These positive business effects are why major employers like Microsoft, USAA, and Johns Hopkins University have recently expanded their paid leave policies. A few weeks ago, Washington State became the fifth state to guarantee paid family leave; workers in Washington will receive up to 16 weeks to care for babies, family members or themselves. And a bill is currently sitting on the New Jersey governor’s desk that would expand that state’s leave program.
Already, there is bipartisan movement on this issue. Last month, the AEI-Brookings Project on Paid Family Leave announced a compromise proposal for a national paid leave policy that is supported by former officials who served in Democratic and Republican administrations.
Access to paid leave will continue to expand, but this essential benefit shouldn’t depend on the geography or generosity of one’s employer. That’s why the advocacy of Ivanka Trump matters. She likely won’t change the minds of Republicans who have consistently opposed government-imposed paid leave policies. But her outspoken support can encourage more companies and state governments to move forward on this issue.
However, not all paid leave proposals are the same. To be meaningful, a leave program should be available to every employee and recognize the diverse structure of modern families. The paid leave period should be long enough to cover the range of care obligations. And the program should ensure that employees, especially low-wage earners, receive sufficient wage replacement to protect their economic security.
Judged by these standards, the Trump administration’s current proposal falls short. The Trump plan would provide only six weeks of leave, which pales in comparison to what other industrialized countries require. The leave would be available only to new parents, despite the fact that 75 percent of people who take leave are caring for a family member or dealing with a medical issue. Ironically, under the Trump proposal, a woman could take leave for childbirth but not if she had heart surgery.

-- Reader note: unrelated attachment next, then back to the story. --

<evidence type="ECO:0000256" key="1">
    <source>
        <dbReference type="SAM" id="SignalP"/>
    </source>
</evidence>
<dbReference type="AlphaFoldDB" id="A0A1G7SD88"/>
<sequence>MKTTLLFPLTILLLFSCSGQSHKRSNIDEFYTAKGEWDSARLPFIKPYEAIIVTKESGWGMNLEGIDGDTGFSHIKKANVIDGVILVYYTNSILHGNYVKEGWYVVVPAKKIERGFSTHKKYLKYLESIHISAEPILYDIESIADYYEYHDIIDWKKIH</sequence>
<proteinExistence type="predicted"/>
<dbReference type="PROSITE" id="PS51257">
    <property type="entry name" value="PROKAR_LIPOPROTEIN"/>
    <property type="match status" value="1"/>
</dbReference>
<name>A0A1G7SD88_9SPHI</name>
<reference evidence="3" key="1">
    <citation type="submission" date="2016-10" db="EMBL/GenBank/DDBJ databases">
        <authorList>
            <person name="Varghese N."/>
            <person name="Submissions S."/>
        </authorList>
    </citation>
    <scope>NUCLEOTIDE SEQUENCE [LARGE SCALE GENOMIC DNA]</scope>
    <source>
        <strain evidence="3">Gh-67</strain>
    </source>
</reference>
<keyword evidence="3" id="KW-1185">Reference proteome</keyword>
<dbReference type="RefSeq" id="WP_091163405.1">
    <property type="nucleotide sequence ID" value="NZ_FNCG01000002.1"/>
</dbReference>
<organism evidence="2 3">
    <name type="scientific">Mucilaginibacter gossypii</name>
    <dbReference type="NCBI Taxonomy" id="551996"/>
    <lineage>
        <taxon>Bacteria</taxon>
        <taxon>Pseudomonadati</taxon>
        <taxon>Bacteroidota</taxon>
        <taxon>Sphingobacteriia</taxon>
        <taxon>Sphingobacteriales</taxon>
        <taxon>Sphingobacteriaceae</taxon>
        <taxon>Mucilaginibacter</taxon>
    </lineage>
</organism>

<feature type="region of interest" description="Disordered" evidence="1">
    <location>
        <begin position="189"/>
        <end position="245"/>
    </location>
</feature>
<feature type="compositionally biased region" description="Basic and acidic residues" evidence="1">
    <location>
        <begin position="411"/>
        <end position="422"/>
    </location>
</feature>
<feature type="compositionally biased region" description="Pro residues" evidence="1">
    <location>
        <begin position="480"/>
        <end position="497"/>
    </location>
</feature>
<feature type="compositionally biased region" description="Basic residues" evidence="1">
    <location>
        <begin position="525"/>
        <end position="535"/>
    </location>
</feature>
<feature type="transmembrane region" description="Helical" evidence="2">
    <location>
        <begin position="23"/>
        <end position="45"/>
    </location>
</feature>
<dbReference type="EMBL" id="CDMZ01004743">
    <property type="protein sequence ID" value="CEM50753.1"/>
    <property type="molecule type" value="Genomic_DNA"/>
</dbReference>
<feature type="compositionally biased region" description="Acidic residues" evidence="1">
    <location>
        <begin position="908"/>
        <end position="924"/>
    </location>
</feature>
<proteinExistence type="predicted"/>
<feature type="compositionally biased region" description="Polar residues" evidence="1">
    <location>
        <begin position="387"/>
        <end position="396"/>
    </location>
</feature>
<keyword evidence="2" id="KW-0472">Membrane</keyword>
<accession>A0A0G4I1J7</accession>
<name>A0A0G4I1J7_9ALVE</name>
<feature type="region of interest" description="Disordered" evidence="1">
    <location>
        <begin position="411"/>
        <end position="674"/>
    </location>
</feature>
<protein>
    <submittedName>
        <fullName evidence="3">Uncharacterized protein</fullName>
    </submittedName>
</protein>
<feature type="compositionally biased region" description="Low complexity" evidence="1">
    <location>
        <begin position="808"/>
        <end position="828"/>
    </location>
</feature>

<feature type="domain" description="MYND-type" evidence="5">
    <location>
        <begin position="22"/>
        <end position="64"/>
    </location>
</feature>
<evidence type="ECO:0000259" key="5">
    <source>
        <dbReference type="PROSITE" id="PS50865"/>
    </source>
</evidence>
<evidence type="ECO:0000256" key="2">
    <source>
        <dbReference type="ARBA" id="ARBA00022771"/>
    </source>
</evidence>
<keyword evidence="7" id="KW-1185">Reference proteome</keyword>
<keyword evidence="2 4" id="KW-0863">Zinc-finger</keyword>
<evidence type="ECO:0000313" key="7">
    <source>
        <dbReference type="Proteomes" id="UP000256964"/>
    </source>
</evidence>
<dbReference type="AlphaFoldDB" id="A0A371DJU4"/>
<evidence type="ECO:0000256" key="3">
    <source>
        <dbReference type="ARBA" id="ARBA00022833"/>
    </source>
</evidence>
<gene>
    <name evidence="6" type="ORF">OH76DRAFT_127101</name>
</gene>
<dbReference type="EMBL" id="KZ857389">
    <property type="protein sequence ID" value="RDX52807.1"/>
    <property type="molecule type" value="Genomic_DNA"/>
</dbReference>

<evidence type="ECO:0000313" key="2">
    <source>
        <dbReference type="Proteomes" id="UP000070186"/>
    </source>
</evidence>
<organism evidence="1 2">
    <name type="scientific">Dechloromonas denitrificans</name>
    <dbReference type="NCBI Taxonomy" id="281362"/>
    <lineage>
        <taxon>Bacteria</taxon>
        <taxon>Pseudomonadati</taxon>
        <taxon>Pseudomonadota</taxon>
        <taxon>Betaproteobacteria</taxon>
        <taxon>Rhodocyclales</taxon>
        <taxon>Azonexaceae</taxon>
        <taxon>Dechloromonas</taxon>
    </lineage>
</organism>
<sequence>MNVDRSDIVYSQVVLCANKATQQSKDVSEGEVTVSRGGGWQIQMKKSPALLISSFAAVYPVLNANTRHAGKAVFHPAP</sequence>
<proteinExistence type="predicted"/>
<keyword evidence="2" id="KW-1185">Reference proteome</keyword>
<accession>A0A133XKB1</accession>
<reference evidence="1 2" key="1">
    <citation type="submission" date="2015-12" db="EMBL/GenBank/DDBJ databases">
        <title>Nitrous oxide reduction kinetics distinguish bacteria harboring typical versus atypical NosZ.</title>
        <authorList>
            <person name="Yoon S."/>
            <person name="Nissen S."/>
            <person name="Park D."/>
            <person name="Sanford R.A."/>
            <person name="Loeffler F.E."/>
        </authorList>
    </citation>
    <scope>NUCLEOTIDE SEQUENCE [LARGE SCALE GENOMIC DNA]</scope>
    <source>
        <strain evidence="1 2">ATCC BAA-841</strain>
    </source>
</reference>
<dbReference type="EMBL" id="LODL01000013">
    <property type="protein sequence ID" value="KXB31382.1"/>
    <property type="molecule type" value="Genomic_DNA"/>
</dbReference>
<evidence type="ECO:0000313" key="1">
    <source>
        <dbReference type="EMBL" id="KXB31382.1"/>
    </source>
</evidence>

A better approach is the Family and Medical Insurance Leave (FAMILY) Act offered by Senator Kirsten Gillibrand and Rep. Rosa DeLauro. This proposal would provide up to 12 weeks of leave for an employee’s own health conditions (including childbirth) or for the care for others, ensure sufficient wage replacement, and cover workers in all companies. Because this bill is modeled on lessons learned from state family leave policies, it has the support of large and small employers.
Over the past six months, the president has complained bitterly that Democrats are not supporting his policy agenda. If he is sincere about bridging the partisan divide, paid family leave would be a good place to find common ground.
Chris Lu was the Deputy Secretary of Labor and White House Cabinet Secretary during the Obama Administration. He is a senior fellow at the University of Virginia Miller Center and a board member of the American Sustainable Business Council. Follow him on Twitter at @ChrisLu44